Thursday 22 August 2019

Patients are at risk from 'bullied and exhausted' doctors

Medical Council president Rita Doyle says bullying must end
Medical Council president Rita Doyle says bullying must end
Eilish O'Regan

Eilish O'Regan

Patients are being put at risk as the toxic culture of bullying trainee doctors in Irish hospitals is worsening, a new report has warned.

Some 41pc of trainees revealed they are victims of various kinds of bullying or harassment - up from 34pc in 2014.

One in three of the doctors was involved in some adverse event and many of these were being bullied, the report by the Medical Council, which regulates the profession, showed.

Medical colleagues were blamed for most of the bullying, accounting for 58pc of intimidation.

It also laid bare the gruelling working conditions which still force around one-third of trainees to clock up 60 hours' duty a week.

Exhaustion may also be playing a role in patient harm with those who worked the long hours more likely to be involved in an adverse incident.

Almost half of trainees who showed signs of having a mental health issue and would benefit from additional support were involved in a hazardous medical incident.

The trainees also branded nurses and midwives as bullies and said they were responsible for one-third of this workplace behaviour.

"Just under half of trainees in 2017 reported experiencing undermining behaviour from a consultant or GP," said the report.

Male doctors appeared to be more stressed than their female colleagues.

Dr Rita Doyle, a GP who is president of the Medical Council, said that "encouraging trends are emerging, but more needs to be done, especially around the wellbeing of our doctors.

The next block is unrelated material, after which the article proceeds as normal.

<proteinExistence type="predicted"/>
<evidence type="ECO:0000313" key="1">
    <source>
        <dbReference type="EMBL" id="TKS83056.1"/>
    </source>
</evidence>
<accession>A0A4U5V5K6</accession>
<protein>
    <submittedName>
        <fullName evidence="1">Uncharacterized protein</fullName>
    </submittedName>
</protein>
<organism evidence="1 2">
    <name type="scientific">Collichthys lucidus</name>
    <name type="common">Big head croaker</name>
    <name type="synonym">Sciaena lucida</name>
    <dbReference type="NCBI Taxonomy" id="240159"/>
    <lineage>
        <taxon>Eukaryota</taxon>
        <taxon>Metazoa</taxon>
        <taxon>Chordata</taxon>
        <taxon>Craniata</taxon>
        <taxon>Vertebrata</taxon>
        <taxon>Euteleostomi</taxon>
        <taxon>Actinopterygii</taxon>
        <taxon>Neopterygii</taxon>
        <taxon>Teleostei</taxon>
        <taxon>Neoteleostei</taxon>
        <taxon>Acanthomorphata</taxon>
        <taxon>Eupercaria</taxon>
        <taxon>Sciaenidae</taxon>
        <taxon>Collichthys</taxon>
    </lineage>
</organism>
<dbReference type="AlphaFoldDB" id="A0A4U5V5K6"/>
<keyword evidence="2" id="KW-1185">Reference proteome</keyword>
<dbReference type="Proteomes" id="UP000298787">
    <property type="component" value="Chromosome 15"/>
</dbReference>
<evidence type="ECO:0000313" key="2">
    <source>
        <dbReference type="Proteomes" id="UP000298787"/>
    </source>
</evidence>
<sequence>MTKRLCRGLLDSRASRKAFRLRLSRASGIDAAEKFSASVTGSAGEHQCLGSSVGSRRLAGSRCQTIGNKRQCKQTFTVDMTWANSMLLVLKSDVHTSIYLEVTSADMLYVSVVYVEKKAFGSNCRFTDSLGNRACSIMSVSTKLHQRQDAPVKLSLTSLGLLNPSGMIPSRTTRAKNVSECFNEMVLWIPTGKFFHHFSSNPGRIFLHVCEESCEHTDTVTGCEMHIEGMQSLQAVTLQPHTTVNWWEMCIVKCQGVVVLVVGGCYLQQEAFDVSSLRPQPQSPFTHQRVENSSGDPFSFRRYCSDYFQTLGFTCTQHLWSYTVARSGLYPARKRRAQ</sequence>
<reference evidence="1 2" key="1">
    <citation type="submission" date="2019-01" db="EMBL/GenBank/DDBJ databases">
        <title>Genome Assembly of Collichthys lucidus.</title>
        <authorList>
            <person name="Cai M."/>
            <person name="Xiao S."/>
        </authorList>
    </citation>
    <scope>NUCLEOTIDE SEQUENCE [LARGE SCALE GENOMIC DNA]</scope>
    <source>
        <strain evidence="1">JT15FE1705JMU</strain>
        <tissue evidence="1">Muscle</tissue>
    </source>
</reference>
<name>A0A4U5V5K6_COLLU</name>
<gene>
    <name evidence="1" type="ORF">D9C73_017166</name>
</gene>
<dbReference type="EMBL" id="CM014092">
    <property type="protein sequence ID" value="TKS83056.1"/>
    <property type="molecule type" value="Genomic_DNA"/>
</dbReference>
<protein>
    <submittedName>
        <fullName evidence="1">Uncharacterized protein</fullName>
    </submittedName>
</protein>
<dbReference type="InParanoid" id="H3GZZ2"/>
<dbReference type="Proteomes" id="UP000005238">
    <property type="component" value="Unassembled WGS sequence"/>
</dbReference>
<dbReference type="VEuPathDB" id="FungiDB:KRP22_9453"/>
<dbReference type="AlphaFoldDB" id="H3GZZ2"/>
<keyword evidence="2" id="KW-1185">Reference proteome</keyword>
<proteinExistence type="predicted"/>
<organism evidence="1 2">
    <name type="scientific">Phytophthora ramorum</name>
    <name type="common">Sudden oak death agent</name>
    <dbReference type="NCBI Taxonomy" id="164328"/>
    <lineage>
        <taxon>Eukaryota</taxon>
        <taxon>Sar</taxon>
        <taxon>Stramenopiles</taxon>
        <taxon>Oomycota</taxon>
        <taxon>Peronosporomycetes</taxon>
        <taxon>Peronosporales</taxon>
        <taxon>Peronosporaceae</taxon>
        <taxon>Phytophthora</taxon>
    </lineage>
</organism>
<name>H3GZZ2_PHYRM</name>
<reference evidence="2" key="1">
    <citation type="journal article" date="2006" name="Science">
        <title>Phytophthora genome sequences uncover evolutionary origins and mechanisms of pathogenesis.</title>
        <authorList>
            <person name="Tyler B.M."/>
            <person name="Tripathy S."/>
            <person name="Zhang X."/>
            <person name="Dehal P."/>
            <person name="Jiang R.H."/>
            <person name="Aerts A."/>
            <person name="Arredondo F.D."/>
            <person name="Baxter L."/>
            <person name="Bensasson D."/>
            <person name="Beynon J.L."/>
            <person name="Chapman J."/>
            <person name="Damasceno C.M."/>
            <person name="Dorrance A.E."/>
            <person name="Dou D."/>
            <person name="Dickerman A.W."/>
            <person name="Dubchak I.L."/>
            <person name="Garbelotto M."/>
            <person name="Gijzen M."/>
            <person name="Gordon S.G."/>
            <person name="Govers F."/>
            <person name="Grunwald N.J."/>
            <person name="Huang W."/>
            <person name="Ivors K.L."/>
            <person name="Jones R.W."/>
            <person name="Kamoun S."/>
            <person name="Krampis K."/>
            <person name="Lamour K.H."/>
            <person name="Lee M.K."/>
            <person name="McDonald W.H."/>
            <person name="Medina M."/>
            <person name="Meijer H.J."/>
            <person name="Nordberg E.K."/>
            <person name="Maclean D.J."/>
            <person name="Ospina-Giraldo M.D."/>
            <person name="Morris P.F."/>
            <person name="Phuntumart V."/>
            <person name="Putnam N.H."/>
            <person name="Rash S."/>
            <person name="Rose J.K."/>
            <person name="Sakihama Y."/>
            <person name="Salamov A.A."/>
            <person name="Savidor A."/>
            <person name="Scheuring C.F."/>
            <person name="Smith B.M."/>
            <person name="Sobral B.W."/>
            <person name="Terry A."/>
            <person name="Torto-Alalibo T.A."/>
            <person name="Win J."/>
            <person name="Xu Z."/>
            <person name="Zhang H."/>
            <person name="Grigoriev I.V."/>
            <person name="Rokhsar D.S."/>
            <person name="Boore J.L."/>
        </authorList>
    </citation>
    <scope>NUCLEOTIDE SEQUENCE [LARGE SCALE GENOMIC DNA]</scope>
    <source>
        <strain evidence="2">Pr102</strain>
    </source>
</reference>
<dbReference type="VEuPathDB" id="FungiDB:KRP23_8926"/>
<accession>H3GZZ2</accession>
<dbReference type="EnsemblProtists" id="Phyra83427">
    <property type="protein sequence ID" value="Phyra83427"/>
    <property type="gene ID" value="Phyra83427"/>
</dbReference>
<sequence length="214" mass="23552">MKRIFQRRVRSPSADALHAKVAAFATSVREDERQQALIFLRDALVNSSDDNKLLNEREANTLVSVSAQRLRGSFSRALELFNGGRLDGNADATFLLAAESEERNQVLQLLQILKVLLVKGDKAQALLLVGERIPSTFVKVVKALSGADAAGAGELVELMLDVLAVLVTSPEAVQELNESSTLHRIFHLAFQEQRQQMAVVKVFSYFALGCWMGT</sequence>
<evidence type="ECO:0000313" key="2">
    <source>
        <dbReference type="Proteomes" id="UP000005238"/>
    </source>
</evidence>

"Bullying will not be tolerated, and we need to reassure our trainees that they can be guaranteed support every step of the way.

"Employers, trainers and policy makers all have an important role to stamp bullying out of the Irish healthcare system," she said.

"It must not continue, and I would encourage anyone who is a victim of bullying to report it via the appropriate channels within their organisation.

"If you believe that this hasn't been given fair consideration you can contact the Medical Council," she added.

The report found that seven in 10 trainee specialists reported a good or better quality of life. Some 76.9pc of respondents said they had good mental wellbeing. And nine out of 10 trainee specialists felt physically safe in the hospital environment.

The number of trainee doctors who expressed a desire to leave Ireland and practise medicine abroad has fallen. Some 21.3pc said they were going to go abroad in 2014 but this has fallen to 14pc, according to the report's 2017 survey.

"In addition, those wishing to remain in Ireland has increased year on year, from 54pc in 2014 to 67.2pc in 2017," the report said.

It still means many Irish- educated doctors are leaving, forcing hospitals to hire medics from abroad.

Two-thirds of those going abroad blamed long hours in Irish hospitals. Better quality of life was also high on their priorities.

Some six in 10 blamed their employers here for a "lack of support".

Bill Prasifka, CEO of the Medical Council, said the "report is not just about supporting doctors, it is also about patient safety".

In response the doctors' union, the Irish Medical Organisation, said it has long campaigned for the HSE to actively engage in a 'Respect' anti-bullying culture and it is critical that further resources are put into this programme.

"Today's trainees should be our future consultant specialists, yet they are struggling within a system that is itself struggling badly to cope with the demands placed upon it," the union said.

"While this report is very valuable, it is not telling us anything new and we must make positive changes to support and encourage our doctors," said IMO president Dr Padraig McGarry.

Irish Independent

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